Sierra Leone E.U Elections

By Reginald Bala Kargbo


The only utility that the EU Election Observation Report may have taught Sierra Leoneans is that we must mobilise attention and focus on the electoral systems review and post-elections dialogue.

The people of Sierra Leone are tired of accusations and counteraccusations. It’s time to move on.

Let us trust our local institutions to review the prevailing legal framework, related institutional and operational arrangements, and all critical local and international observer missions’ reports before they can propose reforms to better our situation.

I am of the belief that no government in Sierra Leone’s electoral history, since independence in 1961, including governments in post-conflict Sierra Leone, has run a perfect election.

For example, the late John Karefa Smart thought he won the 1996 presidential election, but the situation was resolved locally and President Ahmad Tejan Kabbah had time to concentrate on governance. 2002 also had its own disagreements. In 2007, over 400 polling station results in SLPP strongholds were cancelled illegally, but Solomon Berewa still conceded to Ernest Koroma.

In the elections that followed, Julius Maada Bio eventually conceded to Ernest Bai Koroma in the 2012 elections even though he believed he won the election. He went to court and lived with the outcome of the process. Today, Samura Kamara is yet to accept that he lost in 2018 to Julius Maada Bio and he is still in elections denial mode in 2023.

Actually, I was as concerned and agitated as many others in the APC about the way and manner the 2023 election was conducted as well as the outcome. I wished that the election could be done again, and I eagerly wanted my candidate Samura Kamara to be president.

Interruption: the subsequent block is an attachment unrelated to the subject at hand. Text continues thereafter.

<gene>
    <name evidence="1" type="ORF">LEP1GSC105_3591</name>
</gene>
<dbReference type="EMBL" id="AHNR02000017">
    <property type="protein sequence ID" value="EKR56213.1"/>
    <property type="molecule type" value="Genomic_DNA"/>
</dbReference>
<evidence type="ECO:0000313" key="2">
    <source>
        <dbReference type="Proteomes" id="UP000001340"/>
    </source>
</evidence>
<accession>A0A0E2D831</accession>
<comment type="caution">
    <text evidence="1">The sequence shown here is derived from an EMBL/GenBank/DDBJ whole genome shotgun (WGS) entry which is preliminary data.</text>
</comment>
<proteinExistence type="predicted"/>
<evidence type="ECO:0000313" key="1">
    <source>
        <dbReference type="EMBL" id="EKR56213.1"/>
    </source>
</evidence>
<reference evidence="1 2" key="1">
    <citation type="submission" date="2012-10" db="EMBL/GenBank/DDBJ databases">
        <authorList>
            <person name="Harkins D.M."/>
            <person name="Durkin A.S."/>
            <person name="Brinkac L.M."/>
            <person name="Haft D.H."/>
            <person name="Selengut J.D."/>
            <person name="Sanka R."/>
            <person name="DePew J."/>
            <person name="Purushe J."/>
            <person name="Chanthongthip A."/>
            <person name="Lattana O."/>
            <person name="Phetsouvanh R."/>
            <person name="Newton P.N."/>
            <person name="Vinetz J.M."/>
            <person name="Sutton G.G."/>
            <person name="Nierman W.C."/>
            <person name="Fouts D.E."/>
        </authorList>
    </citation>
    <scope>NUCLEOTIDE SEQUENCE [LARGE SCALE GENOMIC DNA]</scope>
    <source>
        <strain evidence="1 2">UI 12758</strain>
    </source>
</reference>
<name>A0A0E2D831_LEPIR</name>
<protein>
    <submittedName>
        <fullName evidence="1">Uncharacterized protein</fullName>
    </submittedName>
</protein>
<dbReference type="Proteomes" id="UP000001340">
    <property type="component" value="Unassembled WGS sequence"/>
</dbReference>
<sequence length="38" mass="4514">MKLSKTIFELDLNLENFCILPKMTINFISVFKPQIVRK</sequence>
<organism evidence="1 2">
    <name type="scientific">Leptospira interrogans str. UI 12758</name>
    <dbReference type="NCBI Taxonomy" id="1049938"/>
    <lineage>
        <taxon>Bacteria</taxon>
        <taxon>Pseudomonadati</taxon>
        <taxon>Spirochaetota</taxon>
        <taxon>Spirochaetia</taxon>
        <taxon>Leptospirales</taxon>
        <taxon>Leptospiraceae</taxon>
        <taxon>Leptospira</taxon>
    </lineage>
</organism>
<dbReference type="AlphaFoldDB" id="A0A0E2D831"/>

But as time progressed and I had deeper reflections on the post-election concerns and foreign policy inconsistencies on the part of international partners, my gut feeling told me to trust our domestic institutions more. And so, I decided to stand by the Electoral Commission of Sierra Leone (ECSL) and other local institutions and I believe they can be supported to function better.

I quite agree with a number of the findings and recommendations contained in the EU elections observer report (which have always been part of our national discourses anyway), but what is the endgame?

If the abundance of the issues and recommendations raised by EU are meant to support Sierra Leone to strengthen its electoral processes, then we really did not need an EU report before we can agree with President Bio’s setting up of an electoral review committee.

President Bio had done a diagnosis of the issues, and he rightly proposed comprehensive electoral systems review after he identified that there were logistical limitations.


Copy right –Printed in the Expo Times  Week end Newspaper on Friday  13th October, 2023 (ExpoTimes News – Expo Media Group (